The Claims of Anorexic Patients: a Relational Account of Autonomy
Jacopo Condo is a PhD doctoral student whose area of research is moral and political philosophy (with a distinct focus on questions of identity, pluralism, multiculturalism, oppression and vulnerability), epistemology, philosophy of language, and psychiatric disorders (especially anorexia). He is particularly interested in the application of late Wittgenstein in ethics and in Charles Taylor's expressivist conception of language. He is supervised by Bob Brecher, Arianne Shavisi, and Michael Neu.
The functional approach to capacities usually evaluates anorexics competent to refuse treatment, but in English law force-feeding can be used even if anorexic patients prove to be competent in decision-making. The priority accorded by Mental Capacity Act (2005) to patient’ capacities is overridden by the diagnosis of anorexia: who has an eating disorder is incapable to deciding on nutrition, and therefore to refuse force-feeding. This solution is ethically problematic because it presumes that anorexics lack capacities to refuse treatment. This measure also conflicts with the UN Convention on the Rights of People with Disabilities and de facto discriminate anorexic patients overstepping their right to choose. This does not mean that anorexics should be always considered competent to refuse treatment on the base of the functional test, but that the value-neutral framework of the very functional test is not able to grasp the status of anorexic’s autonomy.
The idea of personal autonomy endorsed by the current Acts refers to a human agent who is constitutively private. According to this conception, no one can truly understand if the reasons governing a person’s choices are authentic except the “owner” of those reasons. One of my aims is to show that this conception is mistaken, since the very idea of “owner” of the reason cannot be sustained without running into hopeless ontological, phenomenological and epistemological problems. Furthermore, it is quite common that one’s own reasons are, especially in times of upheaval, obscure to oneself. In cases like these we try to clarify the reasons that motivate us in dialogue, interaction and struggle with others. Moreover, we have not developed and shaped our own reasons alone, but in relation with others. Even our most private aspects such as our identity and what really matters to us are dialogically linked to others. The inner world of individuals is not structurally inaccessible to others, as the defenders of normative neutrality maintain: people develop their “privacy” relationally, in dialogue with others.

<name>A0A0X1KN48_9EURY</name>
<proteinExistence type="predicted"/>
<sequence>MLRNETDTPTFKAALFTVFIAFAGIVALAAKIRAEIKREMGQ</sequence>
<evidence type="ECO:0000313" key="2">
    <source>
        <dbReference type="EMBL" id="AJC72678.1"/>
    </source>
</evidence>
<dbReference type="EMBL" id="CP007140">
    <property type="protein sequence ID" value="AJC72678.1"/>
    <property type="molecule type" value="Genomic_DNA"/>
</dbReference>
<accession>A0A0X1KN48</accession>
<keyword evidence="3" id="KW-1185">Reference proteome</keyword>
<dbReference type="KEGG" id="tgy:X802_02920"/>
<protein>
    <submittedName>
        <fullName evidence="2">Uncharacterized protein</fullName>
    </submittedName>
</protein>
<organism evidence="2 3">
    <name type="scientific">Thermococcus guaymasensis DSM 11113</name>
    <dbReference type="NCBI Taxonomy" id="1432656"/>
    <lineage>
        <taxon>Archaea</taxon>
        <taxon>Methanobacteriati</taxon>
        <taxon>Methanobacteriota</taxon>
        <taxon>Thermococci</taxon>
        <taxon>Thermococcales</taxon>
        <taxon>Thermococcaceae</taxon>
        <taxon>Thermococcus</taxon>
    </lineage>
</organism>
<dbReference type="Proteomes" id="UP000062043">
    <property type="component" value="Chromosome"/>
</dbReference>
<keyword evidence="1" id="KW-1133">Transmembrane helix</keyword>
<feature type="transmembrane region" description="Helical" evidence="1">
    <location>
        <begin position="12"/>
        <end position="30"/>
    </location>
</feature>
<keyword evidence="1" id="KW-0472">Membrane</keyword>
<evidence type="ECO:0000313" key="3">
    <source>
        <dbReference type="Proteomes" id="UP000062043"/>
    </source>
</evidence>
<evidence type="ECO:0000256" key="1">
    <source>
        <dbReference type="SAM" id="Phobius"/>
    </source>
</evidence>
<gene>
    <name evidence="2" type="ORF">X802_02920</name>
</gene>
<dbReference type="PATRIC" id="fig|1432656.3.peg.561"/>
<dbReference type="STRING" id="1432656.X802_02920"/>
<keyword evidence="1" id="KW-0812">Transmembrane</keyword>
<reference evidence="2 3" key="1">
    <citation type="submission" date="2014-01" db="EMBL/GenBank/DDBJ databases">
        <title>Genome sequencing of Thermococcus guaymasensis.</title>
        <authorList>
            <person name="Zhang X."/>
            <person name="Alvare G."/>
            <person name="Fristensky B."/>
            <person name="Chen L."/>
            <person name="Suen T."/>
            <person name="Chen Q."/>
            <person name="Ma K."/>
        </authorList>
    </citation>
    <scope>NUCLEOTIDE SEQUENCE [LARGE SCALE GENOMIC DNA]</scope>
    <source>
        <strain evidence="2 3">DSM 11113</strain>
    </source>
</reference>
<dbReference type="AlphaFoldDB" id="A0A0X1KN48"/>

The relational dimension of human agents is constitutive of their existence, furthermore. Thus, in order to be in a position to identify the peculiar kind of hindrance in which the anorexic is embroiled, it is necessary to overcome the purely “neutral” current conception of autonomy. My purpose is to construct a relational account of autonomy that is able to do this without recourse to a normative model of good reasons. If successful, this would serve to undermine the liberal framework on which the standard conception of personal autonomy is based.